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Lubera stops plant deliveries to the UK
Due to Brexit, we are not able to deliver to the UK. We are working on a solution on how we can continue to bring a wide range of Lubera plants to the UK and directly to our customers' homes in the future. However, such a solution will not be available before 2022 or 2023.

The Cordon Training System

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In the Lubera Mundraub Garden at the Ippenburg Castle we use the cordon as a design element. In front of the Paradise Gardens it forms a (non-) step over espalier, at a height of about 50 cm. This low fence framework in which the Lubera apple trees and Redloves® (supported by Harrod Step Over Support) ultimately forms a kind of railing, similar to a handrail, representing a bracket which holds the 17 Paradise Gardens together and leads the visitor to the different entrances, over the 600 year old wall, which is also planted with other espalier trees.

The cordon fruit trees are exactly what they describe: a very slender stem and tree shape that is drawn in a line or as a string. Here, the growth type does not come from the genetics or the variety (such as the columnar tree Maloni), but from the pruning and training methods. Mostly the lower cordons can be found, which horizontally lead to an approximately 50 cm trunk height of the tree. Of course, other forms are also possible, other branching and angles; but ultimately, the guiding principle of the training method is always the same: the one-year tree is shaped and the stem extension is continued and kept narrow by means of pruning and training and fruit is formed.
 
What appears so artful and difficult, which already makes the Sun King Louis XIV in Versailles happy, can easily be grown and cultivated in your garden. The cordon fruit tree is very versatile as a conductive element that extends a perspective along a path, as a flower bed border, as a separation or as a virtual fence railing; it can also be used formally. The cordon fruit tree brings the garden in shape, in the true sense of the word. And it is in any case a fruit tree, which by definition is also a decorative tree simultaneously; it lifts the boundaries between commercial, pleasure and ornamental gardens.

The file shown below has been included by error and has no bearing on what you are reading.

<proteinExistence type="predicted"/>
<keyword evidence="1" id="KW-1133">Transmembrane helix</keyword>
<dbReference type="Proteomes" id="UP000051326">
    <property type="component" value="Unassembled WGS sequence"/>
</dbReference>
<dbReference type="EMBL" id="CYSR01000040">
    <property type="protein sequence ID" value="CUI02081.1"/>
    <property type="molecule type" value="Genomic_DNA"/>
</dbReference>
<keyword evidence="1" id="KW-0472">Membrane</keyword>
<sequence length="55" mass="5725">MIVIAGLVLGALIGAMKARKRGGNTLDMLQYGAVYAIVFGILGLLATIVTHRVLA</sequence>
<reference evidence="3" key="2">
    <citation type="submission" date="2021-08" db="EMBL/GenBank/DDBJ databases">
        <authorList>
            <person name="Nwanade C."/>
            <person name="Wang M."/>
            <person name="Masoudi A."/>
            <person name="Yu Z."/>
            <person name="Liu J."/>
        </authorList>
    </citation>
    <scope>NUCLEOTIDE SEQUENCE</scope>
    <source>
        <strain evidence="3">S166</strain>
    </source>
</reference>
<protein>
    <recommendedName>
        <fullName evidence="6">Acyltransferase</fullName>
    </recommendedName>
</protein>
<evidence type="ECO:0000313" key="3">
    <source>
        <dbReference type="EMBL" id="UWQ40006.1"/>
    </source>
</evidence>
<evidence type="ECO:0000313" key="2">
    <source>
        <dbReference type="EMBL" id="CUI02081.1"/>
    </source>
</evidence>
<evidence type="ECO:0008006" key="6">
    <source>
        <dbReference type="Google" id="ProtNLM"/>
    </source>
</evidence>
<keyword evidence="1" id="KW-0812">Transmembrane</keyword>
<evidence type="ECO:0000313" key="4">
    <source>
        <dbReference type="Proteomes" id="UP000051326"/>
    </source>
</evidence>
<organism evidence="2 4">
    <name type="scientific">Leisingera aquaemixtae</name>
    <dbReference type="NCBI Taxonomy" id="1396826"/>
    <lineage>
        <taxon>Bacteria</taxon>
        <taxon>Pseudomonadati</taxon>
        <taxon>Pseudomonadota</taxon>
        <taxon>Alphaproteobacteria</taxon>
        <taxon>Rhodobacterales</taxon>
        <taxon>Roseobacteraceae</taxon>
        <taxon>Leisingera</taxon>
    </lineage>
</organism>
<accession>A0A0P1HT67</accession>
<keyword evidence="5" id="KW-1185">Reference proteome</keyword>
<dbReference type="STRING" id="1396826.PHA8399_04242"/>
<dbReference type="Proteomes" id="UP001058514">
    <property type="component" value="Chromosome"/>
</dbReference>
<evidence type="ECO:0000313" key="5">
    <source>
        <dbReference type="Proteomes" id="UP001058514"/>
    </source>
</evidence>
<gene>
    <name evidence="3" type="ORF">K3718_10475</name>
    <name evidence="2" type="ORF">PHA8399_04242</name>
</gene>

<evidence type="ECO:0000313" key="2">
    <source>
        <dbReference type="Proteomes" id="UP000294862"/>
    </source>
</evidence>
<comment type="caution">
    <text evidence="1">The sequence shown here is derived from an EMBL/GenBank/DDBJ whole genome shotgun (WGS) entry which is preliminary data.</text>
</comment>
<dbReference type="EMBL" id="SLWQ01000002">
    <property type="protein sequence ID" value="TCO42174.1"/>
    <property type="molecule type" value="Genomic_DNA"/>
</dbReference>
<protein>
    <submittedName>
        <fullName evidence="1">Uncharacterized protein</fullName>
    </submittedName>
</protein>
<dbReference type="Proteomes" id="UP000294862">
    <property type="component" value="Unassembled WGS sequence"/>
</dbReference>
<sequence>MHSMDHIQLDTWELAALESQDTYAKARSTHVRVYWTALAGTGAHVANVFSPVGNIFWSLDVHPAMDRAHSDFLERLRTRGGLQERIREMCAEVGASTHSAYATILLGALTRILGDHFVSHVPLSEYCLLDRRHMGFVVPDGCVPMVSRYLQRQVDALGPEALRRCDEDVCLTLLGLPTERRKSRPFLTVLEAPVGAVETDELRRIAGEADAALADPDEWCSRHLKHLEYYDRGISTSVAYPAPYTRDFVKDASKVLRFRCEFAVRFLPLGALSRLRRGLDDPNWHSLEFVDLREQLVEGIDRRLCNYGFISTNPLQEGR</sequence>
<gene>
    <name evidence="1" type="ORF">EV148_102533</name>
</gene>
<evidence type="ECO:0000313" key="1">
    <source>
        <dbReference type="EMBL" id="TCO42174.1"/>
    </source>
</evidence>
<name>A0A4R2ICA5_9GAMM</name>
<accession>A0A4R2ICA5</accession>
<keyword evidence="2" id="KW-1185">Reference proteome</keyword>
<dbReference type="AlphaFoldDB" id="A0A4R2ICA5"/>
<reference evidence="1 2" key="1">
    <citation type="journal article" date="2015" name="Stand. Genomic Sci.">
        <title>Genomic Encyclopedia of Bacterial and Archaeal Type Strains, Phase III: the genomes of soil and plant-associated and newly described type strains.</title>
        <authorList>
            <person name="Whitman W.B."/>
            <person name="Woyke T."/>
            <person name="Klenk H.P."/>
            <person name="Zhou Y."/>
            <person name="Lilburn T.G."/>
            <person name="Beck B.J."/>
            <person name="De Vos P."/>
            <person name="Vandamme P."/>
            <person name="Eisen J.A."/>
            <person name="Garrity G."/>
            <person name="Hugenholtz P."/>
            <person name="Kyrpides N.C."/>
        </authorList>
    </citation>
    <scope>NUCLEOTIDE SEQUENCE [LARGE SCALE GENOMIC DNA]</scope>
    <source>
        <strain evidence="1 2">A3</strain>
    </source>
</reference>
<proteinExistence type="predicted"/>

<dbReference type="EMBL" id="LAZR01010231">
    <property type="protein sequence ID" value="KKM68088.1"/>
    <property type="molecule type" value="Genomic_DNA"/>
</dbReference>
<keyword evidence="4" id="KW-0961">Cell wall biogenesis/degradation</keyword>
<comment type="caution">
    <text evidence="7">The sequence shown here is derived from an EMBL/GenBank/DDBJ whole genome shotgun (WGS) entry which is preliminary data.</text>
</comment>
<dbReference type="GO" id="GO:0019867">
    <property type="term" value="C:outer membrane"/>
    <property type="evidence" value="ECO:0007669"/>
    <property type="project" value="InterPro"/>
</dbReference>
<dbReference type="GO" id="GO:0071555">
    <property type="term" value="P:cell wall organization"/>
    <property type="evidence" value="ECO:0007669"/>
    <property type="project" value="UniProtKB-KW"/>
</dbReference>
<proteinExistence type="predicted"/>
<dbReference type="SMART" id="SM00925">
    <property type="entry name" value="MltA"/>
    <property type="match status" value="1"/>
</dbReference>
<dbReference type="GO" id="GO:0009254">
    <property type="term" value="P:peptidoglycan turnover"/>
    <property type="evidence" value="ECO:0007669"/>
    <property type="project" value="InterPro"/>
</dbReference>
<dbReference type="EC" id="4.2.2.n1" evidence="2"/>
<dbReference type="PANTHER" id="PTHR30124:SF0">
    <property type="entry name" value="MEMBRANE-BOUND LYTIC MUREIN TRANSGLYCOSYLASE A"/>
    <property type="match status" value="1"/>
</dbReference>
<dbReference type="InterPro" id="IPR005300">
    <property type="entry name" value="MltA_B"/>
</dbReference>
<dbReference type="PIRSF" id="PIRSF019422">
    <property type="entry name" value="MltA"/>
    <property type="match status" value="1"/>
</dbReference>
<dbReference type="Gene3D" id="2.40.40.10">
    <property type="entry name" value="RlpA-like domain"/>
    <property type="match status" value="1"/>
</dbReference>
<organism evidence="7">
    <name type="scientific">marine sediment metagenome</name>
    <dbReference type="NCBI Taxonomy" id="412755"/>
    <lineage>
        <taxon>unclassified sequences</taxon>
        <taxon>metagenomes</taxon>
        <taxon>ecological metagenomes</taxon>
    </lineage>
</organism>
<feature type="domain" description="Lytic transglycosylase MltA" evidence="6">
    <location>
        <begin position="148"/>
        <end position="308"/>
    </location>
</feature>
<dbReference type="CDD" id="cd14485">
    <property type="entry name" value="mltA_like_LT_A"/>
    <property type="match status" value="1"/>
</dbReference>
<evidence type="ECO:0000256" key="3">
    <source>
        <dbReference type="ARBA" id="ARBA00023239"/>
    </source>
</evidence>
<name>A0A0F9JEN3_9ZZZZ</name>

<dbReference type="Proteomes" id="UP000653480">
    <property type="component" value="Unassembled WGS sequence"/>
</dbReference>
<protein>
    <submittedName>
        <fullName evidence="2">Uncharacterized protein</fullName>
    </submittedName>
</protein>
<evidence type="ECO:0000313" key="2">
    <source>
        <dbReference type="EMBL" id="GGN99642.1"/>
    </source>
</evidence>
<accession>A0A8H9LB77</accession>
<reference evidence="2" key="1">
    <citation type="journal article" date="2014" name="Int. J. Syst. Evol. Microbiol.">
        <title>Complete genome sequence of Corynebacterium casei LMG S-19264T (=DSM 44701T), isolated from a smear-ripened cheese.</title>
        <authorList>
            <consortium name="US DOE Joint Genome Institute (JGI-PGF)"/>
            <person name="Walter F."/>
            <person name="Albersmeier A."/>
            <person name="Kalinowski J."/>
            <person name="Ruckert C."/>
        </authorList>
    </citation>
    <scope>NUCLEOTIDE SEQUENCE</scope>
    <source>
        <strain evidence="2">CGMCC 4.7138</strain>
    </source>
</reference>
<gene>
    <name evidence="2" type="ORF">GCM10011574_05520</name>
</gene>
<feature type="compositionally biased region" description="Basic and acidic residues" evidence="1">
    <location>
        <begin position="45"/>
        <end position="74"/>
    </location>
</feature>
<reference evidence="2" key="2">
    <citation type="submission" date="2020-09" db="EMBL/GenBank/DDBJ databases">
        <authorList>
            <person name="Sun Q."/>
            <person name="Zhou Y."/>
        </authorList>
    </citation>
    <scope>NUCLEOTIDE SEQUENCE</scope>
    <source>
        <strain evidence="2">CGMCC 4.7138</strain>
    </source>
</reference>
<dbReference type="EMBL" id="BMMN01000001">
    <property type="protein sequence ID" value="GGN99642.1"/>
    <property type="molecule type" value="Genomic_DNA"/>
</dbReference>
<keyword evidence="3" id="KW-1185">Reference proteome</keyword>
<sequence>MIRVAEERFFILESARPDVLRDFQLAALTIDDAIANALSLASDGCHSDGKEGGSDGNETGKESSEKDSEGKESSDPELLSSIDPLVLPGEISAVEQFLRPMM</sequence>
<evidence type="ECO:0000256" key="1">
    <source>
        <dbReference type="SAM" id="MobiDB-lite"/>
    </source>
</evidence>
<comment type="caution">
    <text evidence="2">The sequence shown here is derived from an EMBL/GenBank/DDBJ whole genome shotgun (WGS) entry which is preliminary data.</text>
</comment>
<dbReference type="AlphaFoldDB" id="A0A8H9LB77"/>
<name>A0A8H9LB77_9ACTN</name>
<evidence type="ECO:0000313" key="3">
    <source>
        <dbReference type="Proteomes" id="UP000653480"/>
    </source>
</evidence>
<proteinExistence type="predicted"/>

How do I go about training a tree using the cordon training system?
 

  1. The starting material are one-year-old trees that grow on weak-growing rootstocks. At Lubera these are the Paradis and Redlove® Easy Trees in 5 litre pots. Other types of fruit, such as pears, are also suitable; however not stone fruit.
  2. The trees can be planted throughout the entire year. Spring and summer plantings are for sure preferred because the tree can then be easily formed.
  3. The planting distance should be about 1.5 to 3 m. If you would like to form an extended cordon with different varieties, such as at Ippenburg Castle, the trees will all be in the same direction. For smaller cordons of 3-5 m, the trees can grow across from each other. There is no problem if the cordon fruit trees overlap, if two cordons are tied down in a few places.
  4. Immediately after planting, bend the tree carefully to the desired level. Here the bend should be as narrow as possible, but of course, the branch must not break.
  5. The main shoot is not tied down to the same level; rather allow it to have a little slope and angle so that the trunk/line continuation continues to grow rapidly. For cordons that have been bound completely flat too early, too many vertical water shoots will develop and the trunk continuation grows almost perpendicular to the cordon. The cordon is only tied down to the final level when the final length is reached.



  6. Particularly in the first two years it is very important that the competitors of the stem elongation are pinched in June, around the longest day; they may not compete in the middle of their development.
  7. In principle, the maintenance pruning of the cordons is done two times a year; once in summer, once in February. Cut back all the shoots that are above 15-20 cm to about 15 cm in order to “force” the formation of fruit-bearing wood. Only in exceptional cases, such as when a vertical branch becomes too strong and too long, should the side shoots be removed completely.
  8. Renewal pruning: An older cordon forms lots of short, fruit-bearing wood directly on the cordon; then there is a risk that the tree will age and that no more new wood can be formed. In such situations, use a little more fertiliser. In addition, remove approximately one third of the short, fruit-bearing wood in order to stimulate the formation of new, fruit-bearing wood.

 

 

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